As you know, market volatility has been on everyone’s mind. We wanted to update you on our thoughts as to what we believe the source of the volatility is, and when we think it may subside. Strategic market bottoms that give way to durable rallies often begin from a more depressed sentiment backdrop than is currently present. In addition to the timely put/call data (no movement yesterday), we continue to watch the weekly I.I. bull/bear survey for a signal on sentiment. Optimism has retreated from levels seen in late summer, but bulls still outnumber bears about 2 to 1.
Crude is oversold enough to bounce, but the trend is weak and price action is reminiscent enough of 2014/15 to view rallies with skepticism. Crude Oil is down more than 25% in the last 4 weeks. Although this is good for the consumer, it is not so good for profits in the energy sector and that is a weight on the market. Longer term, the lower price will benefit the economy but the short term sell off put energy company earnings into question. Currently, declining oil prices, a moderating Chinese economy, and tightening U.S. monetary policy are factors spooking risk assets (stocks).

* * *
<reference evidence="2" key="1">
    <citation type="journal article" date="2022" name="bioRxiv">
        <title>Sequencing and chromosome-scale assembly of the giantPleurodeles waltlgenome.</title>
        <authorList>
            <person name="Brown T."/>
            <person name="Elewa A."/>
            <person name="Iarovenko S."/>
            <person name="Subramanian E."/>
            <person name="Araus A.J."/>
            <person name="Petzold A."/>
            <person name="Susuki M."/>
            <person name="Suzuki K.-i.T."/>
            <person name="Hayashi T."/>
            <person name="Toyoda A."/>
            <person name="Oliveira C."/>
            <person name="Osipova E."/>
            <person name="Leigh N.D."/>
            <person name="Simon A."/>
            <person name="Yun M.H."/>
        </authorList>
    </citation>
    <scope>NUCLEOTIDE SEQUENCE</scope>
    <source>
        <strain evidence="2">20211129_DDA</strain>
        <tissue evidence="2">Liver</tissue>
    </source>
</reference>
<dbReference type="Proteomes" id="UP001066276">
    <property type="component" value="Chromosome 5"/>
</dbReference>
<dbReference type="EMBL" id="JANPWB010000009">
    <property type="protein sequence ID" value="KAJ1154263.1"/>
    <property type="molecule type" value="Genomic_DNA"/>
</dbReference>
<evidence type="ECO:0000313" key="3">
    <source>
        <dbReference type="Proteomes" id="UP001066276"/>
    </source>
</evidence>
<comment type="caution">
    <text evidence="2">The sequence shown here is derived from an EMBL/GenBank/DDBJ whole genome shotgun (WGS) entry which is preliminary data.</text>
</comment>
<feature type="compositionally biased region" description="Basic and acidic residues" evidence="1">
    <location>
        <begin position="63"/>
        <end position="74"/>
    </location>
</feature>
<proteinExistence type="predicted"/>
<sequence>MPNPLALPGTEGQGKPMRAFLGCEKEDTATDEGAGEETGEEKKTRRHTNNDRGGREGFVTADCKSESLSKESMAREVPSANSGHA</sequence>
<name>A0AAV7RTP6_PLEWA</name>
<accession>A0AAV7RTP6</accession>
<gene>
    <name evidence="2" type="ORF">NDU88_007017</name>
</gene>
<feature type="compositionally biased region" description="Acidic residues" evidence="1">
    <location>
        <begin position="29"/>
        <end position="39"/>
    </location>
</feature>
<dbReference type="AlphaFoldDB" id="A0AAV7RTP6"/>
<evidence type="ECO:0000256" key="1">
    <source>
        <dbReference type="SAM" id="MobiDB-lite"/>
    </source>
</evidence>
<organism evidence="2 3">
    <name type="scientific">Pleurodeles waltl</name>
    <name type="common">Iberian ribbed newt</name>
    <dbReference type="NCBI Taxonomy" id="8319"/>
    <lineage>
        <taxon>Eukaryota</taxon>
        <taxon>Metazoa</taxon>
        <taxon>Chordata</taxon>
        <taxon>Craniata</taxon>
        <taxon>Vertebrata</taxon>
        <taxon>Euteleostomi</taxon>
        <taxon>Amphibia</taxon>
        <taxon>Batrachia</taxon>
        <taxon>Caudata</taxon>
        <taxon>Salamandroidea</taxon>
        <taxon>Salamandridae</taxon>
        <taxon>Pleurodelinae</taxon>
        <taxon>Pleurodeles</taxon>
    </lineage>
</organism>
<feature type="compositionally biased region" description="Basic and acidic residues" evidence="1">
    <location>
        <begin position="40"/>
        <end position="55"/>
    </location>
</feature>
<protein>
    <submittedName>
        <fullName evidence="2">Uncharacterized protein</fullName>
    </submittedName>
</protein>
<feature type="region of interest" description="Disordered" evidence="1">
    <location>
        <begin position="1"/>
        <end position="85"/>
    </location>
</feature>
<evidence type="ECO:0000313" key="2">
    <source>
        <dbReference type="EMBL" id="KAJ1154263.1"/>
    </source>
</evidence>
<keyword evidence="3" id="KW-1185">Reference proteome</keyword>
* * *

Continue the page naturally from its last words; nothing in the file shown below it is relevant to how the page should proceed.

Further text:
An equally-weighted construction of FANG names has flipped to negative in our trend model for the first time in years this week. As a consequence, rallies back to resistance have to be viewed with suspicion – negative trends don’t lock in pronounced or prolonged bear markets, but they are suggestive of environments where return probabilities aren’t skewed favorably. The market has become so used to taking its cue from technology that it is looking for new leadership. Until that leadership is obvious, the market will still try and stabilize based on fundamentals. Price pressures, such as wage inflation, are present yet inflation is not accelerating at a quick enough pace to jeopardize the current economic expansion; it is hard to see price level growth of 2-2.5% hurting the economy much.
NFIB Small Business Optimism remains near historical highs (107.4) despite idiosyncratic and cyclical headwinds. We continue to watch the data for any significant cracks, but thus far there looks to be time to undo the uncertainty created by numerous U.S. trade spats. Still-elevated business confidence argues for a continued capex upswing, suggesting there is still time this business cycle to expand. This is the story that took a pause in 3Q. We’re staying tuned, especially if the Trump administration pursues a short-term deal with China (as we expect).